Washington's defeat sparked an international war--the Seven-Year's War. The war in America put the colonists in a difficult position. Many, especially the Germans, had little loyalty to the British. Mennonites and Moravians, as pacifists, opposed both oath-taking and bearing arms; they felt particularly uncomfortable under pressure to fight for an imperial power with which they had little connection. Even colonists of English descent seemed to feel no great commitment to the battle. There was little interest in organizing a central administrative body among the colonies and real resistance to supporting financially the English army in the colonies.
Angry at the American colonists but determined to defeat their enemies, the English, in the summer of 1755, organized a large army under General Edward Braddock to march on Fort Duquesne. Braddock spent several weeks marshaling his forces at Fredericktown, where he headquartered at a Tavern on West All Saint's Street. There, he was joined by Washington and about 250 Virginia militiamen as well as by Thomas Cresap and a contingency from western Maryland. The colonists found Braddock to be an arrogant commander, contemptuous of their advice and knowledge of the back county.  In June Braddock rallied his troops, numbering some 2,500, toward Fort Duquesne. They stayed their first night on South Mountain before pressing further west. 
Although the English greatly outnumbered their adversaries, the French with the aid of a group of war-seasoned Indians took the offensive. They ambushed Braddock's army as it attempted to cross the Monongahela River, roughly six miles from the fort. Braddock and nine hundred men died in the fighting. Washington had two horses shot from under him. Defeated for a second time, Washington led the remaining forces back to Frederick County.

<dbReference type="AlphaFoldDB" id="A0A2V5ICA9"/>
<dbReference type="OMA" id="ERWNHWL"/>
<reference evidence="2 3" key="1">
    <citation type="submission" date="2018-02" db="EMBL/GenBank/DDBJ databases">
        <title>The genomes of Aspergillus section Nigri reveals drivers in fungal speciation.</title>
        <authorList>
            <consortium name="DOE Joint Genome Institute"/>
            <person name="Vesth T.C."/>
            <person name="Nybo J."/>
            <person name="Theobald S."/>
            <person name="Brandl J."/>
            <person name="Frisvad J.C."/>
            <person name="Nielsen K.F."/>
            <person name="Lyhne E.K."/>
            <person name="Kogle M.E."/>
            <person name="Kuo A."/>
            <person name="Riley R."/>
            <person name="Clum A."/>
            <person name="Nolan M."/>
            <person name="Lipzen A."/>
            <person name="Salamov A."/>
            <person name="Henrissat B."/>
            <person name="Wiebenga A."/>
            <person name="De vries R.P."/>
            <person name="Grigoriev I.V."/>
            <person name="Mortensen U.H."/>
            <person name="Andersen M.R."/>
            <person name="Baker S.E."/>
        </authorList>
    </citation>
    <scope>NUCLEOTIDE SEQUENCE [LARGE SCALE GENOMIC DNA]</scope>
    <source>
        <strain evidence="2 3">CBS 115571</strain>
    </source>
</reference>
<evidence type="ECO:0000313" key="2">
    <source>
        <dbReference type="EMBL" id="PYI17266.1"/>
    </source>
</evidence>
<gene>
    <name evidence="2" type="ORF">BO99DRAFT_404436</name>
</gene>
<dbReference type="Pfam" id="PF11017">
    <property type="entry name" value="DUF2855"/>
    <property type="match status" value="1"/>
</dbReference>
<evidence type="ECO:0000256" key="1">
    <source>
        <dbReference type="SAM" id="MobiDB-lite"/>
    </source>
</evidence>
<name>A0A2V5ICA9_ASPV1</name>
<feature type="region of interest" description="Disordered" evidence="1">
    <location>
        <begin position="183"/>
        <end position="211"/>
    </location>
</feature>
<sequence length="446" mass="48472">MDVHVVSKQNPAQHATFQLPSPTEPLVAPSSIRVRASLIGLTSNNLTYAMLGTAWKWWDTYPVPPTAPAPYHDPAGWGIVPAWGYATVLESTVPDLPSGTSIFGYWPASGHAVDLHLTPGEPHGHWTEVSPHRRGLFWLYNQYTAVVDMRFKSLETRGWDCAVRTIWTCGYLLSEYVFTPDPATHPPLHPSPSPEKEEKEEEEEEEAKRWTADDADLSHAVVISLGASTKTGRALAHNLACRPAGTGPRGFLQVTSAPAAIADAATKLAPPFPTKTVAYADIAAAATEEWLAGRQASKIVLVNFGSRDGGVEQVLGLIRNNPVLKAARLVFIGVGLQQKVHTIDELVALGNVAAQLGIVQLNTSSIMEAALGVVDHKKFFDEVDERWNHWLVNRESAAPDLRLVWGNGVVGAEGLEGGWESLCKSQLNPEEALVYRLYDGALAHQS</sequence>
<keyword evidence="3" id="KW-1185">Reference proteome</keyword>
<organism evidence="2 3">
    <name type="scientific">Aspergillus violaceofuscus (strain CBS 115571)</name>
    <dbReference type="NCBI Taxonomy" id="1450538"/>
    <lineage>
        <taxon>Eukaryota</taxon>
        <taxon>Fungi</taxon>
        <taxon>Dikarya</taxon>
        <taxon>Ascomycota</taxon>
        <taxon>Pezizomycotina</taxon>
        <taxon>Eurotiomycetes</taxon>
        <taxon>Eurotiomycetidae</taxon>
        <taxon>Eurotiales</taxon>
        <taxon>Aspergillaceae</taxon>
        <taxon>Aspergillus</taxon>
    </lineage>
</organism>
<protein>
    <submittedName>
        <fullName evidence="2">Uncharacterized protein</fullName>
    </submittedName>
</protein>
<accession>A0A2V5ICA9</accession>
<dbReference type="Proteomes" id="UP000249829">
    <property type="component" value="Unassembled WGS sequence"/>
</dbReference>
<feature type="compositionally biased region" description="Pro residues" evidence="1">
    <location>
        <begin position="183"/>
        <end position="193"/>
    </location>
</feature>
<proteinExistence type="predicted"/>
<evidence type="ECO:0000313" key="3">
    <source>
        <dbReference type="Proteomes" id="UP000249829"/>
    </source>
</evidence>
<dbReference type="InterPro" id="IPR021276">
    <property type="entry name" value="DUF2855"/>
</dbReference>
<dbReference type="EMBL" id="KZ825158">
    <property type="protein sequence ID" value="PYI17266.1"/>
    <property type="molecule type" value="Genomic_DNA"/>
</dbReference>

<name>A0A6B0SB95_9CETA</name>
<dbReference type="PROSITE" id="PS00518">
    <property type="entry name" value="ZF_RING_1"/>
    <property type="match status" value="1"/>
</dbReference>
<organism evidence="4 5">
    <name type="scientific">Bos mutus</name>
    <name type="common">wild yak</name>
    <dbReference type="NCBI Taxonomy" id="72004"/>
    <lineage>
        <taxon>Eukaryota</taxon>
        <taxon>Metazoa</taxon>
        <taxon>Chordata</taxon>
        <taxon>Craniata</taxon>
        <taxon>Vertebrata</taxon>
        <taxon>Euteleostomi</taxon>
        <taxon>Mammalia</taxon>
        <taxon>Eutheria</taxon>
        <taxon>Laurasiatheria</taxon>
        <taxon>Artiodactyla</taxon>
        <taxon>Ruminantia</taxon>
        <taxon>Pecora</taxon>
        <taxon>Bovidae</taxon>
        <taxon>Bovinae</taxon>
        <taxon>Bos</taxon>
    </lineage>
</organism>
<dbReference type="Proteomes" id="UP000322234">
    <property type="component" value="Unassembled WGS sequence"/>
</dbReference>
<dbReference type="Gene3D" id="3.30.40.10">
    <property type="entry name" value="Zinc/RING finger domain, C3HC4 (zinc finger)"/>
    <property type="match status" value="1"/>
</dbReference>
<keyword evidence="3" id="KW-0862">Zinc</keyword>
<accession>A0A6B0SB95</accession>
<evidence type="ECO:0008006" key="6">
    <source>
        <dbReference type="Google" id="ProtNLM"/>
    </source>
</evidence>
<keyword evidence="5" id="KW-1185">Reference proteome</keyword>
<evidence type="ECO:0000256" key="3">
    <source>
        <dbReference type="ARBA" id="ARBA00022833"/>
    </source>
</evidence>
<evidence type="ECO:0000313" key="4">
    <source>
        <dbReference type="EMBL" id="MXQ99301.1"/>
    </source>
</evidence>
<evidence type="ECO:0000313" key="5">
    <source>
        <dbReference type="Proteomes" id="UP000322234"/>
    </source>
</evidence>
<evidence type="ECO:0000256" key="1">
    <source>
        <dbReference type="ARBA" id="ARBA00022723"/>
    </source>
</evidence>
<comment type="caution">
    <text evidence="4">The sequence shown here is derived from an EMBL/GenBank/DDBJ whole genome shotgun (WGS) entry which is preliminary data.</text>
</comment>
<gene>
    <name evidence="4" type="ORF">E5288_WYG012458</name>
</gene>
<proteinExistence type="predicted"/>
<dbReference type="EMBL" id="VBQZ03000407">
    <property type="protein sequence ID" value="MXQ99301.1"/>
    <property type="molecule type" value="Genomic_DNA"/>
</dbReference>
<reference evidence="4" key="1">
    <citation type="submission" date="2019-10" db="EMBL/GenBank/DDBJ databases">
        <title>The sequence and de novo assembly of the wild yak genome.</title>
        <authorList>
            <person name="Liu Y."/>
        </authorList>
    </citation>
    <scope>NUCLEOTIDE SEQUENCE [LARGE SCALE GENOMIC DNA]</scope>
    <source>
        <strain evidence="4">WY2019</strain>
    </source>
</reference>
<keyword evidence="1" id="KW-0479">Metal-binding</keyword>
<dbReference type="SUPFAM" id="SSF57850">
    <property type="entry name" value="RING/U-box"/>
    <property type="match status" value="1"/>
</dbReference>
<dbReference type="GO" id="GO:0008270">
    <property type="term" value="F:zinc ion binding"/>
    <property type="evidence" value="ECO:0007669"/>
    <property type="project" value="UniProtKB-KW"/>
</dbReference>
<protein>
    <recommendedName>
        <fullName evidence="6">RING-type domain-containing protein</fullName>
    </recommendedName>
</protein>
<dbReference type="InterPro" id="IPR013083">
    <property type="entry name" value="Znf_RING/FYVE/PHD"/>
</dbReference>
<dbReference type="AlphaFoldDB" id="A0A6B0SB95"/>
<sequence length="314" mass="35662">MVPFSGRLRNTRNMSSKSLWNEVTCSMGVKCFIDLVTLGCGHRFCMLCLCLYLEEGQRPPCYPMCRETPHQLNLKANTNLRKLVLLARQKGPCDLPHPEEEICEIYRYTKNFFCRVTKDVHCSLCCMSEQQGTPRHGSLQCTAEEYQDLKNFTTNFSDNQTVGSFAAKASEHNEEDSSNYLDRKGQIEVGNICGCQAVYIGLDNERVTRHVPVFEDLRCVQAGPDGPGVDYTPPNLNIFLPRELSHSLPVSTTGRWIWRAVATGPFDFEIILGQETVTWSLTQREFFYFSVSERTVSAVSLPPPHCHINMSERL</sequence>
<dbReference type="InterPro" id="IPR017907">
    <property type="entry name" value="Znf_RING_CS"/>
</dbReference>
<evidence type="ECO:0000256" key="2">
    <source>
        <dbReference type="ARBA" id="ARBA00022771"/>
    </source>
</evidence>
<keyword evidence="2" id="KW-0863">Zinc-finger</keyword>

Settlers on the Maryland frontier reeled in horror at the specter of their defeated troops in retreat. Now there was nothing between them and the French and Indians. Hundreds of settlers fled their farms to the relative safety of Fredericktown, which quickly became an armed camp.  Paranoia swept not only western Maryland but the entire colonies. Fears swirled of Indian attacks, slaves uprisings, and Catholics plots.  Worried about their own security, eastern Maryland elites seemed little concerned with the fate of western homesteaders. Thomas Cresap, infuriated that the colonial government had not sent reinforcements west, threatened to lead a protest march on Annapolis. 
But Cresap and the other pioneers could not leave their western holding for fear of a French and Indian invasion. They organized a volunteer militia at Elizabethtown (the future Hagerstown), and Cresap turned his Potomac River outpost at Oldtown into an armed fort.  Tensions grew even greater as Indians began raiding and attacking settlements in western Maryland. Spurred by their French allies, Native Americans attacked Emittsburg. The small Moravian church at Graceham recorded 1756 as a year of "great danger and distress."  The Maryland Gazette, the colony's main newspaper, reported numerous scalpings in 1756 and 1757. Equally horrifying were the abductions. Native Americans kidnapped colonists, especially women and children, holding them hostage, sometimes for several years. In the Catoctin region, Indians abducted the daughter of Caspar Schmidt, listed in the Graceham Moravian records as a "farmer in the mountains," in 1757. The kidnapping apparently took place directly in front of her father. With a treaty signed in 1758 requiring the release of all captives, the Schmidt girl found freedom but was apparently claimed by a family living in Philadelphia. Schmidt was forced to travel north to reclaim his daughter and the final outcome is unrecorded. 
The several years of war had a profoundly dislocating effect on life in the Monocacy Valley. After having established farms, churches and homes, the settlers abandoned everything and fled. With the English victory in North America in 1760, the pioneers were eager to reestablish themselves and, no doubt, hoped for peace. But war, tumult, and change continued.
Last Updated: 21-Nov-2003